Date of Conferral







Charles S. McElroy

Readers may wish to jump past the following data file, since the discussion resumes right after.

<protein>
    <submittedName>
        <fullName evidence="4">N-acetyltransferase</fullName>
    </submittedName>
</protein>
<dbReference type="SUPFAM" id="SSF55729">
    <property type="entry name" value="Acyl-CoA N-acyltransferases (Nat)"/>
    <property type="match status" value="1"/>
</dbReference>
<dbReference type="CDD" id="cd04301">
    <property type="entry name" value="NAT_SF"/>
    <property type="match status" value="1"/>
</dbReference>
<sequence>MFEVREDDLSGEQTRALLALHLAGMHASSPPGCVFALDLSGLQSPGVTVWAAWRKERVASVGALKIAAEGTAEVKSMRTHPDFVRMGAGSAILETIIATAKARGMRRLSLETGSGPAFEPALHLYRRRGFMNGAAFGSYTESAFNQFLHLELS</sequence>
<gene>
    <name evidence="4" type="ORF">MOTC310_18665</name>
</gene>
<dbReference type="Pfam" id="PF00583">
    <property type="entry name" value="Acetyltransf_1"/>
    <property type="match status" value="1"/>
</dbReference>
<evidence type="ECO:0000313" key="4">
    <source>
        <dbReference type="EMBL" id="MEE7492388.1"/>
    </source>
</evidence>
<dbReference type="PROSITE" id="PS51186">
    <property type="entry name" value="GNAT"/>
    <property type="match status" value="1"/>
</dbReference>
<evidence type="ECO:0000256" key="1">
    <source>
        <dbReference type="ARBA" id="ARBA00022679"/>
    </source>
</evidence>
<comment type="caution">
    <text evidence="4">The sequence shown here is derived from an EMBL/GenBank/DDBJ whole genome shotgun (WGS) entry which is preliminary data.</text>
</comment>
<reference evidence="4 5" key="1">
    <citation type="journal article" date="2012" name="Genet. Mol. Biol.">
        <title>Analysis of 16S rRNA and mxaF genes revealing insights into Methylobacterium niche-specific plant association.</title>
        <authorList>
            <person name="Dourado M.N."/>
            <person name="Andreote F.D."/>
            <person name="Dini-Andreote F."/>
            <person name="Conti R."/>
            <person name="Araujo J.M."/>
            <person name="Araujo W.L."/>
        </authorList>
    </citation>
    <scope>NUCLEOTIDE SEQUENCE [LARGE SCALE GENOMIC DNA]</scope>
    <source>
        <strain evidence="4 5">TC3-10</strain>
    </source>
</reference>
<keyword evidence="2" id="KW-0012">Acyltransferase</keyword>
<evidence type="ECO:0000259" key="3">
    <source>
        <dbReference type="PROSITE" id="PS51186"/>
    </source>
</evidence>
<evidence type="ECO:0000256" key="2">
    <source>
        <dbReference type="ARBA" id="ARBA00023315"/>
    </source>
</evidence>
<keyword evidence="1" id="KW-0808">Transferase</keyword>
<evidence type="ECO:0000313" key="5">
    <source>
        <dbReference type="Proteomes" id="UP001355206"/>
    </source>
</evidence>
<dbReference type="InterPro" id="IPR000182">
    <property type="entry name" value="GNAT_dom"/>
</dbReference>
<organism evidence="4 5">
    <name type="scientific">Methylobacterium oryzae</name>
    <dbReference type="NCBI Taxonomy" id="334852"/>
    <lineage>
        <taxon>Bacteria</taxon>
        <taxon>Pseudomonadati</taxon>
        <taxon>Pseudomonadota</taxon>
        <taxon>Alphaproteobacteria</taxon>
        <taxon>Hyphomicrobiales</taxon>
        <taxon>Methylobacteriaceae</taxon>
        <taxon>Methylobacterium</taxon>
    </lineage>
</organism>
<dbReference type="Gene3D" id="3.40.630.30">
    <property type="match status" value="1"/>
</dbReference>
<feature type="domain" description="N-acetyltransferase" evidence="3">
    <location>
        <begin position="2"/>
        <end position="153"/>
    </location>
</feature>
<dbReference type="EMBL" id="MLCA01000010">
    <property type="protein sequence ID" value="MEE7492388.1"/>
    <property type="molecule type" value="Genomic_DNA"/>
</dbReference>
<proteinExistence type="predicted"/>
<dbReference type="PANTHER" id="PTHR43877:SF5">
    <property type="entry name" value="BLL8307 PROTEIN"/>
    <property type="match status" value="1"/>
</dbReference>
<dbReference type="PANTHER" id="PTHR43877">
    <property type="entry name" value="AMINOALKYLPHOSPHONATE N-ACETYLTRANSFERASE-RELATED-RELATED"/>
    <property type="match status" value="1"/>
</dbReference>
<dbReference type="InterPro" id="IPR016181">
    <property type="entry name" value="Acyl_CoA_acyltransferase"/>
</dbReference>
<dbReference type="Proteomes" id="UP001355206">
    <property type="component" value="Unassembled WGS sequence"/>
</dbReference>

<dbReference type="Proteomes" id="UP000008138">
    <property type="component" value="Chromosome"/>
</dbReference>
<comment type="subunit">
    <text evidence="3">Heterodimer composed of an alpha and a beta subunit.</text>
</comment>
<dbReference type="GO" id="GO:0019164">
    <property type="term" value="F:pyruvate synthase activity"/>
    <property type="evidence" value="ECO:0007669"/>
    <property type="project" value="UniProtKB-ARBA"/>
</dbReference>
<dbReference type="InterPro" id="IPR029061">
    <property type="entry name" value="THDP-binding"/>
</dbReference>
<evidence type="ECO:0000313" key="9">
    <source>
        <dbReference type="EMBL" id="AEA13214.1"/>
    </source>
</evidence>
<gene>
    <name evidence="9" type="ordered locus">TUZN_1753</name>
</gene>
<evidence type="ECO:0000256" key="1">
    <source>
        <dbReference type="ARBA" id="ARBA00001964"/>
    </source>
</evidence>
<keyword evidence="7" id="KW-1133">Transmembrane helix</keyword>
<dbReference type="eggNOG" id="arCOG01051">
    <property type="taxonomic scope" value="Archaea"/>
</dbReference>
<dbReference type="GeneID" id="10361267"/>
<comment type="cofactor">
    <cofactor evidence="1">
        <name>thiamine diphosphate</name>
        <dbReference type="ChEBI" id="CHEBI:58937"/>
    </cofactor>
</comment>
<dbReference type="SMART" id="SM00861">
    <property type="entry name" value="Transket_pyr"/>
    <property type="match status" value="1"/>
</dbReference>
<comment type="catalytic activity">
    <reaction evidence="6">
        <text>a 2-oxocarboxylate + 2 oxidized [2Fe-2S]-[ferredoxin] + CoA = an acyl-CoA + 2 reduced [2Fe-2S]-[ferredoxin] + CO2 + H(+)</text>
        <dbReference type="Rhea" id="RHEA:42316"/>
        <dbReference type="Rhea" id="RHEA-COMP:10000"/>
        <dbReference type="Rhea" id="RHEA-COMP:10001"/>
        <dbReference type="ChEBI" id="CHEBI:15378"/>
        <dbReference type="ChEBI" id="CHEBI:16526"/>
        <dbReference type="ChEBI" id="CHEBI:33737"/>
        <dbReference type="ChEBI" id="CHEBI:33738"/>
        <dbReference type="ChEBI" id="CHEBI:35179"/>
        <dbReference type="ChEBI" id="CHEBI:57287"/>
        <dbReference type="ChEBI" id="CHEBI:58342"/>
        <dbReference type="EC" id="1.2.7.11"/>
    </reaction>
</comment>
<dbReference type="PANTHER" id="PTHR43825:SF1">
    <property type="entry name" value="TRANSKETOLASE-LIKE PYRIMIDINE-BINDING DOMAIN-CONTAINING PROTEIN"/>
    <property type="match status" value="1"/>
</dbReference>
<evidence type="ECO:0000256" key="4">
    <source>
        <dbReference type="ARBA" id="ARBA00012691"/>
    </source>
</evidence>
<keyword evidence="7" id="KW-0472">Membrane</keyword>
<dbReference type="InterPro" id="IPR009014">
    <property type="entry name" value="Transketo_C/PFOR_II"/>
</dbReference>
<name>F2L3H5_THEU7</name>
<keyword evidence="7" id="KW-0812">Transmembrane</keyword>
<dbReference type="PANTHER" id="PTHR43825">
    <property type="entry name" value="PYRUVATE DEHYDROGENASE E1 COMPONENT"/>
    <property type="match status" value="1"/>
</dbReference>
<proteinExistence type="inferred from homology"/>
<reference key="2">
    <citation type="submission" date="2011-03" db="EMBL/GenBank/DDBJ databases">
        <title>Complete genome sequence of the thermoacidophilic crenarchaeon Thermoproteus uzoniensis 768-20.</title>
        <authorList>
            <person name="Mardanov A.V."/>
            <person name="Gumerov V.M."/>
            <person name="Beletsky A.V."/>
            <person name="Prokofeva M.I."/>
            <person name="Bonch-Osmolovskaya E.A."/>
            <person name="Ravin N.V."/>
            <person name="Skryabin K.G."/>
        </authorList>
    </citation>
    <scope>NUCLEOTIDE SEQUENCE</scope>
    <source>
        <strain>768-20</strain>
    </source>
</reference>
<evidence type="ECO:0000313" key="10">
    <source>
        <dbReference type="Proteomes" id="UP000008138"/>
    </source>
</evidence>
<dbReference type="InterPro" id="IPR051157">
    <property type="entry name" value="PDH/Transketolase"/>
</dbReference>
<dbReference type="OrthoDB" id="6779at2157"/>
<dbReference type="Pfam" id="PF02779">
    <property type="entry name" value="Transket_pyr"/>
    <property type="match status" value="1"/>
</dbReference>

Homeschooling has become a viable educational choice for families; however, limited research has been conducted on the instructional strategies homeschooling parents use to instruct their children and whether these reflect a learner-centered teaching approach. The purpose of this qualitative case study was to explore the learner-centered instructional strategies homeschooling parents use to teach their children mathematics. The conceptual framework for this single-case study was based on Weimer's learner-centered teaching model. Participants included 4 parents who homeschooled students in Grades 6-12 in a Western state and who received instructional support from a private school. Data were collected from interviews with homeschooling parents, online reflective journals maintained by homeschooling parents, and documents related to the homeschooling mathematics program. Data analysis included coding and examining emerging themes and patterns and discrepant data. The results indicated that the homeschooling parents aligned only a small amount of their instructional strategies with Weimer's learner-centered teaching model by trying to make mathematics fun, interesting, and relevant to their children's lives. They also differentiated instruction and chose curriculum that included some critical-thinking problems. The homeschooling parents taught using more traditional methods in which they were the primary instructors and made most of the decisions about the instructional content. The results of this study can contribute to positive social change by aiding curriculum designers and educators in their exploration of learner-centered and other instructional strategies they can use to design curriculum and instruct their students.